"In the case of Muslim men--especially Muslim men--that feel Islam is under siege and the West has invaded Muslim culture in every other way, the way they express this anxiety is by being restrictive toward women, making sure women are not going to become more Americanized," he said.
That perceived threat escalated after the Sept. 11, 2001, terrorist attacks, Abou El Fadl said, when many Muslim women began to assert their autonomy and question the origin of common practices that limited their participation in the community.
"We are seeing more Muslim women reading the Koran, reading the tradition of the Prophet, reading the original teachings of Islam and coming back and challenging the role defined for them," Abou El Fadl said. "A lot of these women were born Muslim, but grew up in the United States and grew up in the West so they have a `my rights'-oriented mentality."
Mary Ali, one of five women on the center's board of directors, opposed putting up the curtain. She said the mosque has always been a progressive place to worship and only since the recent mosque election has its membership exhibited conservative leanings.
Over the years, the 40-year-old mosque has served as the house of worship for Indians, Pakistanis, Arabs, people from South Asia and Africans.
But Uzma Sattar said the debate has nothing to do with progressive vs. conservative. It has to do with a woman's right to worship the way she wants.
In the time of the Prophet Muhammad, women did not wear cosmetics or perfume to the mosque, and they covered themselves from head to toe, said Abdul Sattar, who is from Pakistan. Today, they wear makeup, blue jeans and loosely wrapped headscarves, so a curtain is necessary, he said.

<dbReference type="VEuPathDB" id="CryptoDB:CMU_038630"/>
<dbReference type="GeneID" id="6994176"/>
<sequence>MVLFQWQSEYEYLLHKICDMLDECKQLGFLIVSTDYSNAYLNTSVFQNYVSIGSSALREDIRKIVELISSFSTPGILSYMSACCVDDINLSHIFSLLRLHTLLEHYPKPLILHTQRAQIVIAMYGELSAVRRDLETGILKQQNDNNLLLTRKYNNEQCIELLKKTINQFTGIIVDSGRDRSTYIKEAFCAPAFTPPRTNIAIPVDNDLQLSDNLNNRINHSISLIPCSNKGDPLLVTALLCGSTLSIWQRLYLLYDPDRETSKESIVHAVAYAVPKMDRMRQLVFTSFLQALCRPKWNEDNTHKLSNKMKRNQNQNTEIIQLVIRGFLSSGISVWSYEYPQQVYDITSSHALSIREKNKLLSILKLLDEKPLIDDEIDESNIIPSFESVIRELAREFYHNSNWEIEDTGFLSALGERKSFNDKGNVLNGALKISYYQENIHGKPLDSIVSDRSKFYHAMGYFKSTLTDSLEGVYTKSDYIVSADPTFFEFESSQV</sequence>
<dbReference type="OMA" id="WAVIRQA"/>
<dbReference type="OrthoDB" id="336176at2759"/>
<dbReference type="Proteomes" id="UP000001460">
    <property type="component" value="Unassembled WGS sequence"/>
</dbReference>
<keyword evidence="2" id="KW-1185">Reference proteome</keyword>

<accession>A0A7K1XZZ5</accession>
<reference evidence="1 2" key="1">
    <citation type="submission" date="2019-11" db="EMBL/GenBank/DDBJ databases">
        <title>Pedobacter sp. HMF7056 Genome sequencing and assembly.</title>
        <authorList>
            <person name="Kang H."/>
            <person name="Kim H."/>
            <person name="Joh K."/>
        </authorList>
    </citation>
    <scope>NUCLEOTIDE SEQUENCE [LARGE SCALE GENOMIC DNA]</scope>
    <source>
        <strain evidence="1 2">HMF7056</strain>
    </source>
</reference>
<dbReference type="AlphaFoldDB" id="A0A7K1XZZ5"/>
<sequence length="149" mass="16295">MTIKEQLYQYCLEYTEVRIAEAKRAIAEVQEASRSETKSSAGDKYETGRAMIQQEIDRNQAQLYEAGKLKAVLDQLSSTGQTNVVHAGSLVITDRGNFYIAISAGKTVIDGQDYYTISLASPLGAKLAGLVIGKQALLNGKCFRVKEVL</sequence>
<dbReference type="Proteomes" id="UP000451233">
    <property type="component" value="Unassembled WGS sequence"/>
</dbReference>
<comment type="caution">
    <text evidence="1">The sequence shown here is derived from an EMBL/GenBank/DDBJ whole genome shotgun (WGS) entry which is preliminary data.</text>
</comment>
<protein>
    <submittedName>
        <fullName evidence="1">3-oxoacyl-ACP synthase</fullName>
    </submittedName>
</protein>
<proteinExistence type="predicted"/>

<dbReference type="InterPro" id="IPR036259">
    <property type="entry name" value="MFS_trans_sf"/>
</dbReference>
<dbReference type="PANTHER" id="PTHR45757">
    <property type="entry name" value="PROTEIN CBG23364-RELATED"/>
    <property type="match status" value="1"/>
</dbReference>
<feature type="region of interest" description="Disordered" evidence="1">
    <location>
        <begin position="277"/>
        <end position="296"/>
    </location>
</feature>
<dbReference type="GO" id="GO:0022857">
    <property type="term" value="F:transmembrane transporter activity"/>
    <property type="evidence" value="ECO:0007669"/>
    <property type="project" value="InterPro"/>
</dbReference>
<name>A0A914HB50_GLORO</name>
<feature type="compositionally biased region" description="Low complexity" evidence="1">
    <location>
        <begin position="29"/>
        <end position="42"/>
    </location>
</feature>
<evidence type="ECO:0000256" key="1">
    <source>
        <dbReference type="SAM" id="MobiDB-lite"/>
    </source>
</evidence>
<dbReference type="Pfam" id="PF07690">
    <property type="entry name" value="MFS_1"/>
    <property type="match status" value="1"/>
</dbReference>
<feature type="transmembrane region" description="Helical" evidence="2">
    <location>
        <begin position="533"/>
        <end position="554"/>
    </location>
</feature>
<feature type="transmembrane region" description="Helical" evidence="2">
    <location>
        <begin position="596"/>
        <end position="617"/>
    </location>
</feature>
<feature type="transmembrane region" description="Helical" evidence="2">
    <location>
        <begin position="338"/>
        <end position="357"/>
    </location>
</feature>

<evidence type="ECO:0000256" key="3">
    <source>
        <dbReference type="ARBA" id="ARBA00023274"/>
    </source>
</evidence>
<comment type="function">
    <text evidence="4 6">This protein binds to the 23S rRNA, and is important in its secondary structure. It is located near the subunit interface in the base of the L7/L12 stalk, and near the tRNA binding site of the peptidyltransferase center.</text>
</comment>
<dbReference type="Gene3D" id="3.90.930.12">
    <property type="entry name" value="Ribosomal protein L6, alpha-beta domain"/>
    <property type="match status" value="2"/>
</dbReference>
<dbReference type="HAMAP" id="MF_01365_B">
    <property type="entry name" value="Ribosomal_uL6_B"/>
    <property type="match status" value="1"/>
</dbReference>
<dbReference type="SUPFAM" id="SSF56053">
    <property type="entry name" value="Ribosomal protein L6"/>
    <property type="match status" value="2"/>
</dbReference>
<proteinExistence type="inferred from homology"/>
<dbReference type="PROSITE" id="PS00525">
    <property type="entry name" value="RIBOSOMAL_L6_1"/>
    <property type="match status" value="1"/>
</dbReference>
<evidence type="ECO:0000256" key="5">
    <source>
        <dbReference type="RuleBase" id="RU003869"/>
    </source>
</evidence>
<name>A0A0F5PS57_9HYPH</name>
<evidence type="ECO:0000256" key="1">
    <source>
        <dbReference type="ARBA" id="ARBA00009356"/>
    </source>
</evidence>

Whether the Koran calls for a curtain is still debated, but it does address modesty in front of the opposite sex, scholars say. Because Muslim prayer is a physical exercise that requires bowing, kneeling and prostrating, some prefer seclusion.
"It's about having your personal, private space where you can connect with God," Uzma Sattar said. "In my mind, it's completely in line with feminism to say women deserve their own space. The men took the curtain down. The women are standing up and claiming space for themselves."
"We want the curtain. We want our privacy," said Noor Aliuddin, 49, who removes her hijab, or head covering, when she prays. "We have to open our face to God."
But at a time when American Muslims face discrimination, poverty and injustice, Shama Aleemuddin said she cannot comprehend why her congregation is consumed by a curtain. She is on the mosque's board.
She said the center, which occupies a converted theater, must focus on building a new mosque, facing down anti-Muslim bias and hiring a new imam. The curtain debate has drained time and energy from those issues that matter.
"It seems that everyone is obsessed with the curtain issue," she said. "It's a shame."
Abou El Fadl said leaders should focus on what will move Islam forward in the 21st Century, not decisions they really have no right to make.
"If it's God's law," Abou El Fadl said, "then it shouldn't be up to people to decide."